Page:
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The toughest questions for Marty Walsh are in Boston, not Washington

Walsh is leaving the police department and the city in flux on several fronts.

Boston Mayor Marty Walsh testifies during a Senate Health, Education, Labor and Pensions Committee hearing on his nomination to be labor secretary on Capitol Hill, Feb. 4.Graeme Jennings/Associated Press

The toughest query Mayor Marty Walsh faced in Washington for the job of labor secretary was how much he paid for a cup of coffee in Boston.

Back home, the questions are much harder. They range from curious personnel matters — like what really prompted the resignation of Police commissioner Willie Gross and what triggered the quick naming of a successor? — to serious economic recovery issues — like what’s the COVID-19 comeback plan?

When Senator Roger Marshall of Kansas asked Walsh the coffee question during his confirmation hearing, the Republican was jabbing the mayor gently about the cost of living in Boston. In response, Walsh said he bought his last cup “probably” at Doughboy Donuts & Deli for about $1.75. However, the actual cost of a small coffee at the South Boston shop is $1.95, and Walsh usually buys a medium, for $2.40, the owner told the Globe. It’s a small discrepancy. But still, the mayor’s answer was inaccurate.

Back in Boston, it feels like Walsh has also been getting away with something less than accuracy, especially when it comes to Gross’s unexpected exit from the police department. One minute, the city’s first Black police commissioner was floating a trial balloon about running for mayor. Then, suddenly, he announced his retirement, and left the next day. Gross said his decision was about “my family, my health, and my friends” and he always planned on leaving whenever Walsh left. Walsh, meanwhile, thanked Gross for his service but never addressed the why of his departure. Then the mayor quickly appointed Dennis A. White, Gross’s friend and chief of staff, as the next commissioner. Two days after White was sworn in, Walsh placed the new commissioner on leave following a Globe inquiry about a 1999 allegation of domestic violence involving White.


In a statement, Walsh said, “These disturbing issues were not known to me or my staff, but should have been at the forefront.” That failure to conduct due diligence was a disservice to Boston and to White, who now faces the public airing of allegations that he pushed and “wanted to shoot” his then-wife, who was also a Boston police officer, back in 1999. At the time, White denied the allegations in court filings and there’s no record of any criminal charges. White is Boston’s second Black police commissioner, and some supporters are trying to make race part of the story. It shouldn’t be; the issue is whether Boston police properly handled the allegations when they were made and why White wasn’t properly vetted before being named commissioner.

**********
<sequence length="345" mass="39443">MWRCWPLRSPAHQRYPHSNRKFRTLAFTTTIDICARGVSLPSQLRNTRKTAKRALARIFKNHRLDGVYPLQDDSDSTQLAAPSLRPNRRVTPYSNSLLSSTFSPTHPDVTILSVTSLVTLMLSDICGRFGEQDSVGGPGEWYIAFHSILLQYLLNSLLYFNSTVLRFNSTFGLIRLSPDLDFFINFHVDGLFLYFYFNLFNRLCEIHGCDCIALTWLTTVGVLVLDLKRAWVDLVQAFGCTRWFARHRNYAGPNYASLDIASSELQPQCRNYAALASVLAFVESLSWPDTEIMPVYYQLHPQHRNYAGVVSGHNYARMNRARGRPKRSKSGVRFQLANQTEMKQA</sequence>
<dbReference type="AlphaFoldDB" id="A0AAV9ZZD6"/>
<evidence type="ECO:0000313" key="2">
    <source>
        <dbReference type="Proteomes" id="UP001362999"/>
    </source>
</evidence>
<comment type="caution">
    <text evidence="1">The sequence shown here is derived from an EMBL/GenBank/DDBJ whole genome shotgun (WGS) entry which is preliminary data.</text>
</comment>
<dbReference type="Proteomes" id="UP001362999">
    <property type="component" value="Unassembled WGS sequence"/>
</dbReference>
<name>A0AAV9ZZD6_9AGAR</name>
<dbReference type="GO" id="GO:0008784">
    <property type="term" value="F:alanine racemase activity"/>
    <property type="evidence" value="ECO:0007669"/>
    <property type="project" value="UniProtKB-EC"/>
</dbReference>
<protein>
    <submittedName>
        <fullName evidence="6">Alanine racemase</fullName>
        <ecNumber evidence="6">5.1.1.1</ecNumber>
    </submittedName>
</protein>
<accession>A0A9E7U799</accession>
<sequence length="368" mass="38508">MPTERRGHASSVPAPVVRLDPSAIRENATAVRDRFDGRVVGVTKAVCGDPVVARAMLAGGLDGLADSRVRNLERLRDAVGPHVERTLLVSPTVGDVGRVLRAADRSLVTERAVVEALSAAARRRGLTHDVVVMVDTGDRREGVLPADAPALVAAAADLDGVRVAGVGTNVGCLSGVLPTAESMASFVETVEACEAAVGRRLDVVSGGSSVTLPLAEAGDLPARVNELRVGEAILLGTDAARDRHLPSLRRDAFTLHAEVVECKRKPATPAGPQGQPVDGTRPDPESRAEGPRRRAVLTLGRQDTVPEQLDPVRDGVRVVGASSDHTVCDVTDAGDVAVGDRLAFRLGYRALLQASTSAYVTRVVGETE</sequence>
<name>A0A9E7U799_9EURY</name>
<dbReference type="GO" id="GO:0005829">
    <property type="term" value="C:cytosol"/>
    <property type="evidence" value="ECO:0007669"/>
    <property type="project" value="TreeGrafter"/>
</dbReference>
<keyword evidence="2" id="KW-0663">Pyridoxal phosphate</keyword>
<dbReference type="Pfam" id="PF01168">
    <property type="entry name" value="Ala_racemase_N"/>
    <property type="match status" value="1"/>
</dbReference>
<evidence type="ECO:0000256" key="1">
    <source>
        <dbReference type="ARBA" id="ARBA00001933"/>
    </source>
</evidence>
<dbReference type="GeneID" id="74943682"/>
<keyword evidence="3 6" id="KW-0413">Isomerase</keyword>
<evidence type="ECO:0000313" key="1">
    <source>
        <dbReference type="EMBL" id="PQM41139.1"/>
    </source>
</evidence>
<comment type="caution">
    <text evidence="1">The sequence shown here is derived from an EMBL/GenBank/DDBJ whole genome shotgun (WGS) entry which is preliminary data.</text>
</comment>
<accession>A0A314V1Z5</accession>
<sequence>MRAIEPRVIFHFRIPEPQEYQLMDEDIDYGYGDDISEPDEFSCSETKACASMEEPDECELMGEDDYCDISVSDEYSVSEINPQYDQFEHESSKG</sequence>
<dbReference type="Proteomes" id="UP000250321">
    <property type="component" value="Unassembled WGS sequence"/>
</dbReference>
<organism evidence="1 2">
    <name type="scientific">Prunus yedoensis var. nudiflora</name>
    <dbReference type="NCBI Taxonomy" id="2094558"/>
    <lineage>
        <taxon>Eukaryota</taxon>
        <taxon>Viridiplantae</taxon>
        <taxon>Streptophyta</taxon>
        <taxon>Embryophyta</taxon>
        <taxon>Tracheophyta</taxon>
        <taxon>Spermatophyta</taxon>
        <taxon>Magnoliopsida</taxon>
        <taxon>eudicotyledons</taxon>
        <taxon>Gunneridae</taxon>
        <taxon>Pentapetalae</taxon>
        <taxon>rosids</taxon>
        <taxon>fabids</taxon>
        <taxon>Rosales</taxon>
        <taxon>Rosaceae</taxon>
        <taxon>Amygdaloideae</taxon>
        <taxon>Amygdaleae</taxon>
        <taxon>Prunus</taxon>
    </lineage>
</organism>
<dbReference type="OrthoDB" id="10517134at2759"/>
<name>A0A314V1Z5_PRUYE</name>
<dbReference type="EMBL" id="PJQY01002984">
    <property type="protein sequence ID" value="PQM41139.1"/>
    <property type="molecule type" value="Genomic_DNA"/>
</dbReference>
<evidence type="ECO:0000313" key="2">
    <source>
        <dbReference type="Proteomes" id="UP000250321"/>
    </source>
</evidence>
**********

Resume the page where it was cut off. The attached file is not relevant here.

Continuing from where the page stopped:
Without further comment from Walsh, we are left to speculate, as my colleague Yvonne Abraham has written. The speculation includes the following: Gross left his position because Walsh wanted that outcome; and a successor was quickly appointed to keep City Council President Kim Janey from making that call when she becomes acting mayor. A source close to Gross said he left on his own timetable. But the other scenario sounds familiar. A year ago, for example, Joe Finn announced his retirement as fire commissioner, after Walsh made it clear that’s what the mayor wanted.

Walsh is leaving the police department and the city in flux on several fronts. Since the killing of George Floyd by Minneapolis police in May, Walsh has talked the talk when it comes to taking on systemic racism. He declared racism in Boston a public health crisis and announced an equity and inclusion office and agenda. Yet, according to a new report commissioned by the city, during the first term of the Walsh administration, just 1.2 percent of the $2.1 billion in contracts for construction and professional goods and services that the City of Boston awarded went to Black- and Latino-owned firms.


That ties into the biggest question facing Boston: What’s the COVID-19 pandemic comeback plan, and how will it address longstanding equity issues? Last week, Walsh increased some capacity restrictions on public and private gatherings, and also allowed some businesses to reopen.

But Boston is still very much a city on pause. Office towers are going up, but who will fill them remains a question. Meanwhile, businesses from the downtown to the neighborhoods are struggling in a city that’s a shadow of itself.

Walsh will soon be out of here. The questions he leaves behind will linger long after he’s buying his coffee in the nation’s capital.

Joan Vennochi is a Globe columnist. She can be reached at Follow her @joan_vennochi.